May 03, 2014 08:39 PM EDT | Drew Jacobs (email@example.com)
Michael Vick is the New York Jets' new quarterback. The NFL veteran has worn the number seven jersey for his entire NFL career, but when he arrived at the Jets' camp, he said he had no intention of poaching that number from Geno Smith, the Jet's apparent starting QB. That shows a remarkable display of humility and character coming from a felon convicted of running a dog-fighting ring. Though he served his time, Vick is still remembered most for his 5 year involvement in the practice.
Like Us on Facebook
Vick's new jersey number, 1, was chosen not without some hoopla. After deciding between 3 and 8, Vick finally chose 8. The Jets even announced it. Then a day later Vick posted his change of mind on Twitter (via Washington Post):
After trying on the #8 I decided that it's not the right fit for me. I'll be going with the #1 officially. Thank You #JetsNation
This news is amusing, but some people don't forget the news that landed Vick in jail in 2007. The New York Post's website ran an opinion piece by Matthew Bershadker, the senior vice president of the ASPCA's Anti-Cruelty Group. Here's what Mr. Bershadker had to say about Michael Vick:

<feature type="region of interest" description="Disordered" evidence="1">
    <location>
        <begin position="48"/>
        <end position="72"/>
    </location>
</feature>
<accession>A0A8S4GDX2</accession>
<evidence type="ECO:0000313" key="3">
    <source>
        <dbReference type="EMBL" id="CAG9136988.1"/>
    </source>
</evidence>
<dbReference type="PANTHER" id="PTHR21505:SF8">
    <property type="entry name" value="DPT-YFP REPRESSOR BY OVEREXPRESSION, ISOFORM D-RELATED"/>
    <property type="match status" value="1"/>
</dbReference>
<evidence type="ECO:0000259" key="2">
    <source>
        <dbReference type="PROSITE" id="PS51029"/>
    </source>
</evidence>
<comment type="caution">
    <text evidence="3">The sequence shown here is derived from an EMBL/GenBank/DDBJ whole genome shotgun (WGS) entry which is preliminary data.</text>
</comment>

"On Friday, the New York Jets signed Michael Vick to a one-year contract worth $5 million. His return on that investment is unknown, and frankly I don't care.
Vick is free to do as he pleases both on the football field and off. But one thing he can't do is absolve himself of his direct participation in horrific and fatal animal torture and abuse. And whether he takes our home team to the Super Bowl or spends the season riding the pine, we're not obligated to forgive, and it's essential we don't forget...It became clear over the course of the investigation that this was not a crime of passion or a case of obliviousness. Michael Vick was fully involved in a six-year pattern of illegal activity that included dogs being savagely electrocuted, drowned, and beaten to death."
Â© 2014 Classicalite All rights reserved. Do not reproduce without permission.